Melanoma is a skin cancer that involves cells called melanocytes. These cells produce the pigment of our skin. These cells are also found in our bowel, eyes and other pigmented areas. Melanoma is the most deadly form of skin cancer.
Fortunately it is the least common but the number of incidences are growing. They are expected to double every 10 to 20 years. The most common site for melanoma in women is the legs and in men it is the back. It can occur anywhere on the body including places not exposed to sun.
It most commonly occurs in fair skinned people living in sunny climates such as North America, Europe, Southern Africa and Latin America. One in about 33 Americans is affected by some form of Melanoma. Risk factors are genetics and of course exposure to ultra violet light. This includes tanning beds ladies. The World Health Agency Research on Cancer has categorized them as a human carcinogen.
“Monroe County, according to the Florida Department of Health, experienced almost twice as many deaths from melanoma than statewide averages between 2009 and 2011.”
Those of us that are at risk are: people who sunburn easily, people with chronic sun exposure or intermittent intense sun exposure even without sunburn, fair skinned people, tanning bed use especially before age 35, people with multiple moles of 60 or more, and if you are on chronic steroid use or are immunosuppressed for some reason. Of course if you have had a melanoma before, or an atypical mole, or suffer from other skin cancers you are at a greater risk too. Some studies suggest that if your child is sunburned she or he has a greater chance of developing melanoma later in life.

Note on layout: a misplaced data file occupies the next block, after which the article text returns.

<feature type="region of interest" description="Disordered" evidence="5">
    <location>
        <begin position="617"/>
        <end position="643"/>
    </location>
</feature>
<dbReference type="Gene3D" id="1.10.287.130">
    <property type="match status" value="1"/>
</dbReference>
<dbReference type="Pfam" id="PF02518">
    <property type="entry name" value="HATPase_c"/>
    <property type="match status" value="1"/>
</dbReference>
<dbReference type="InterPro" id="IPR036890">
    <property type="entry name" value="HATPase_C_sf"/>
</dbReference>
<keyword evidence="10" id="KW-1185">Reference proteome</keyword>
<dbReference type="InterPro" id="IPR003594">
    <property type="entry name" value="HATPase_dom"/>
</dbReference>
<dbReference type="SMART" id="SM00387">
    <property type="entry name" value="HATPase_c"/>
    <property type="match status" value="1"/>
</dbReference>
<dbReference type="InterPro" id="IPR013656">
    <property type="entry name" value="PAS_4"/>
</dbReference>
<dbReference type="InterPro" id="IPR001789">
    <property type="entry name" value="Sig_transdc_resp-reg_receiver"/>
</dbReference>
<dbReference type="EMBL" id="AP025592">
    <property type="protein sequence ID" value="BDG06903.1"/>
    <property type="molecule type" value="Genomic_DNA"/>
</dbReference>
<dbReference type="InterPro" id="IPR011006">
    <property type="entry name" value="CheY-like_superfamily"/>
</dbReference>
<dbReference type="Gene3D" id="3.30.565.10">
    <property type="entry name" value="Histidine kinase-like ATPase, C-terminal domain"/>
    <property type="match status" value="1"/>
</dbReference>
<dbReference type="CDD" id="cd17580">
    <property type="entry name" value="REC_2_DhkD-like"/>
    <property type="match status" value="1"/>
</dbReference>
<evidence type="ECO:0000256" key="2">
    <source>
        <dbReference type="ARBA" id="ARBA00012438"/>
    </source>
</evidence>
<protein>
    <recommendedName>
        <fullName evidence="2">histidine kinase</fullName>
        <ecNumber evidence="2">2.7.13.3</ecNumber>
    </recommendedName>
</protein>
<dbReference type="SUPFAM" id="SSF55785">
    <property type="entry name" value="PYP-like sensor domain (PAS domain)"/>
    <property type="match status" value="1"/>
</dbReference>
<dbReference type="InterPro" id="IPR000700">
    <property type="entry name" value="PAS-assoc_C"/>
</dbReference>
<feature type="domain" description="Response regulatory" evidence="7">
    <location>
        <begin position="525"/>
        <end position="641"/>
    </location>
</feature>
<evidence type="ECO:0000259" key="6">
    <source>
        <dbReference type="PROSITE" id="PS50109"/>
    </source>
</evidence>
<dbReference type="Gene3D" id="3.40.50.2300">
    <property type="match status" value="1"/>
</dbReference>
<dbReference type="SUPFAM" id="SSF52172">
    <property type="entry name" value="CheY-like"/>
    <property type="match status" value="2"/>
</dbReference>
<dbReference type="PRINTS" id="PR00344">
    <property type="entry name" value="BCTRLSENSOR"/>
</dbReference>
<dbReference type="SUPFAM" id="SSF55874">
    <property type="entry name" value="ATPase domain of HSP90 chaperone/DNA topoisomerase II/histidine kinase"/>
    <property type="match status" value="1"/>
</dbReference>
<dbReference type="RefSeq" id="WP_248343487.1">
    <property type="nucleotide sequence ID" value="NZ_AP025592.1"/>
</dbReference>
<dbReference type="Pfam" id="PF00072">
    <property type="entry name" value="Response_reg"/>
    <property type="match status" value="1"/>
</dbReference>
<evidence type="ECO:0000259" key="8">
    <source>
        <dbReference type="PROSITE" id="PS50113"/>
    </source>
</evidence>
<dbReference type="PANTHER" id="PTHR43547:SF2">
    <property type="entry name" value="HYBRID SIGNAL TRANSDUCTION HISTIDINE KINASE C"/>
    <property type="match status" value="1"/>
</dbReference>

What to look for:
The ABCDE of a mole
Asymmetry: Self-explanatory, if it does not look the same on the right side as it does on the left it is asymmetrical.
Border: if it is scalloped, irregular, paisley like, or vague it is a concern. Smooth borders are ok.
Color: If the mole has several different shades of brown or has black or red or blue or has a blood vessel in it that’s a concern. Normal moles are the same color throughout.
Diameter: It doesn’t really matter if it’s small. If it has the above characteristics it should be examined by a professional. Usually they say 6mm or larger, about the size of a #2 pencil eraser. But again, don’t wait until then.
Evolution: a fairly new one but everyone knows that a mole that is changing or growing is not good. Any change in size, elevation, color or shape is a concern. Generally you are looking for the “ugly duckling” lesion.
If you are at risk, or just live here in the Keys, it’s important to examine your skin once a month. Examine all of yourself under arms, back, legs even the backs of your legs, your genitals, yes, even non sun exposed areas, including buttocks and the bottoms of your feet. With fair skinned people, ugly ducklings can be hard to detect. You will need to see a provider with a dermatoscope, which is basically a lighted magnifying glass. She or he may want to send a small piece to the lab for a definite diagnosis. This procedure is not too painful but can be lifesaving.
Everyone knows by now to use sunscreen. It should be 30 spf or more and should protect against UVA and UVB rays. Look for ingredients such as zinc, avobenzone or titanium.
Some clothes are made to block damaging sun rays. Columbia makes nice breathable long sleeve shirts and dresses. A wide brimmed hat is an excellent choice.
Remember, melanoma doesn’t just stay on the skin, it spreads to organs as well. My friend’s friend had a lesion on his back that went ignored. Eventually that lesion went away, but it had spread to his brain and he died. Err on the side of safety, if it looks weird to you, it may very well be.
The point is to screen yourself often, once a month. Ask your partner to check you where you can’t see and take advantage of free screenings around your neighborhood. The Lower Keys Health System has a health fair coming up in October and Zonta will have a skin screening booth staffed with professionals.